a transplanted life in China 

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Suzhou

 北寺塔 North Temple Pagoda, Suzhou   I’ve now been living in Suzhou for two and a half weeks. At long last the trials and tribulations of the visa process have come to an end, the car drive across China from Chengdu to the east coast has been done, and I’ve settled into my new apartment. In the midst of all this, three wonderful weeks spent in Chicago passed like a dream. As of this moment, I’ve met all of my EAP (English for Academic Purposes) students, approximately 80 of them divided into four classes. I have each class for four hours a week, which comes to 16 hours of teaching, plus office hours. Between classes I’m in my private office in the Science Building, complete with brand-new large-screen computer and a printer. I keep wanting to pinch myself – did all this really happen, despite my misgivings and uncertainty about ever obtaining a work visa? I guess they did.        Location of Suzhou in China     A short recap: I was offered a two-year teaching contract as an English Tutor at Xian Jiaotong-Liverpool University, located in the section of Suzhou known as Higher Education Town, in the southern part of Suzhou Industrial Park. It’s a vast suburban sprawl, but with some stunningly beautiful landscaping; the whole area, so I’ve read, is a joint venture between Singapore and China. Fortunately, the apartment I found is three bus stops away from school. The dog and I have settled in

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monochrome Chicago

 Elevated tracks at Leavitt Street, Wicker Park     Foremost Liquors, Argyle Street       Belmont and Clark, Lake View

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Goodbye Chicago

 Chicago Theater   It’s over. Three weeks of indulging in food fantasies, hanging out with my dear brother, exploring Chicago, went by very quickly. Oh, the clothes and shoes I bought. In China it’s virtually impossible to find “western” sizes, so I had a good excuse to go slightly mad in Macy’s, Bloomingdales, Nordstrom, Old Navy, and an incredible shoe store called Altman’s, where they won’t let you leave the store unless the shoes fit perfectly. It was old-fashioned service, actually measuring both feet, bringing stacks of shoe boxes for inspection, and fitting my hard-to-fit feet.      Wabash Avenue, El steps, pigeons   I even took a stab at riding a bike along the lake front. In my college days, I could easily make the 25-mile round trip from Evanston south to McCormick Place, but this time I was winded after just 45 minutes or so. 8 years of China smog, lack of exercise, and laziness have caught up with me (OK, age has something to do with it too). My brother and I visited the Art Institute on a (free) Thursday evening, to catch the Magritte exhibition. We explored Chicago neighborhoods I’d never visited before, and I experienced the reverse culture shock of returning to my home country only the second time in 8 years. Most surprising, I guess, was the friendliness of the people. I’m a native midwesterner, and lived in Chicago in my youth, but I simply didn’t remember this kind of friendliness. It was a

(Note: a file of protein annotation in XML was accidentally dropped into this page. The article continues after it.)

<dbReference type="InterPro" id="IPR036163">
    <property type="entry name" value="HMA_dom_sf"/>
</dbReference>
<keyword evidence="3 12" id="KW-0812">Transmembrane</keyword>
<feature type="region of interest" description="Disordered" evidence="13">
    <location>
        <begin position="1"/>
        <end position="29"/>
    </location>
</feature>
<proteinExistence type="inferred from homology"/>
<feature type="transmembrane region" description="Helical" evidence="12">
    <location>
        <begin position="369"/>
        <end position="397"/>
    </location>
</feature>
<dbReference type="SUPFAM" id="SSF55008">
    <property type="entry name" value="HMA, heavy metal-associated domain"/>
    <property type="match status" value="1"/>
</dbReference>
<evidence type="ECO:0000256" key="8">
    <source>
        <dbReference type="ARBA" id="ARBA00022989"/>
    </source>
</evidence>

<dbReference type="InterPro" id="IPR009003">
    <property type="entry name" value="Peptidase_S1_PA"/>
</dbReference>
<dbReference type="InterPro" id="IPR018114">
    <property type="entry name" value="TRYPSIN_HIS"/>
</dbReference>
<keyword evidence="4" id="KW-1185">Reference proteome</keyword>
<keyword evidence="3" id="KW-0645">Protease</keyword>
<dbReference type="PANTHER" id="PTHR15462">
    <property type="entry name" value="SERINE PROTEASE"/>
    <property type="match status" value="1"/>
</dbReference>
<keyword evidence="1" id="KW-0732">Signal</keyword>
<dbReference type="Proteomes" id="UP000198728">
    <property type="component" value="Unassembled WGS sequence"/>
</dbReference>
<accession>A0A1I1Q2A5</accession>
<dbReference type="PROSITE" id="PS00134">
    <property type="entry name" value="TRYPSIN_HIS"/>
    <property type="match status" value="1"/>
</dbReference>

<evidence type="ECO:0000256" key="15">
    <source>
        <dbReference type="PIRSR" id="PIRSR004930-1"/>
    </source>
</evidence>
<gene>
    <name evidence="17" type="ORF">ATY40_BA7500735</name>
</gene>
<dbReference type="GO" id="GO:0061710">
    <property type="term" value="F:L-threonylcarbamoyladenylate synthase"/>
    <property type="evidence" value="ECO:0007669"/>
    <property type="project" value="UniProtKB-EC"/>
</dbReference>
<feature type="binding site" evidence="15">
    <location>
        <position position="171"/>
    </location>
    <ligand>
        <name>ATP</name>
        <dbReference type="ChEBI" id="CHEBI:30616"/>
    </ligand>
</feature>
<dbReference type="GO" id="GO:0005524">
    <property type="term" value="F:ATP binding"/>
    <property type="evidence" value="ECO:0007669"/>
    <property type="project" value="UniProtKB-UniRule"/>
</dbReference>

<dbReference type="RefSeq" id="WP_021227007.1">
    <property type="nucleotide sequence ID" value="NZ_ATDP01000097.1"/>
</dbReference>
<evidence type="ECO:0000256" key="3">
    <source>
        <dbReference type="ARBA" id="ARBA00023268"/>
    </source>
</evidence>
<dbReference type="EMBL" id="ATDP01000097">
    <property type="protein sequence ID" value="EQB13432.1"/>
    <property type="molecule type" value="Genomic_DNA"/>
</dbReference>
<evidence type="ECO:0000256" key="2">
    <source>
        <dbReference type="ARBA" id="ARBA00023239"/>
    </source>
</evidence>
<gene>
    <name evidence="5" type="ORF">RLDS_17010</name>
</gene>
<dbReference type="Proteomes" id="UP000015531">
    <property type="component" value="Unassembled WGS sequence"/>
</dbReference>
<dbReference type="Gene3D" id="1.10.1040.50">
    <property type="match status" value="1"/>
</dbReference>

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Chicago buildings

Trump Tower, viewed from Wabash Avenue; the Chicago El (elevated train) is on the left   Chicago is an architecture-lover’s dream. After the 1871 Chicago Fire, and later the 1893 World’s Columbian Exposition, the city attracted many of thecountry’s greatest architects. Chicago was the birthplace of the skyscraper, and home to architects such as Louis Sullivan and Frank Lloyd Wright. I spent part of my 3 weeks in the city exploring buildings I had never seen before. The mild weather made for perfect opportunities to walk and take photographs.       The Driehaus Museum (originally the Nickerson Mansion), features perhaps the finest 19th-century interiors created in Chicago, reflecting the sensibilities of the Aesthetic Movement. I took a guided tour of the mansion on my 2nd day in Chicago.      Driehaus Museum: main hall and staircase      Driehaus Museum: smoking room      Driehaus Museum: dining room View more photos of the interior in my Flickr Album here.      Frank Lloyd Wright Home and Studio, Oak Park      Frank Lloyd Wright studio, exterior detail      Frank Lloyd Wright, Heurtley House, Oak Park. The suburb of Oak Park, where Wright lived from about 1889 to 1909, has a large concentration of the architect’s early work.      Frank Lloyd Wright, Robie House, Hyde Park, 1910. This is Wright’s Prairie Style masterpiece.      Robie House, interior and leaded-glass windows More Frank Lloyd Wight photos are in my Flickr Album here.       One of my

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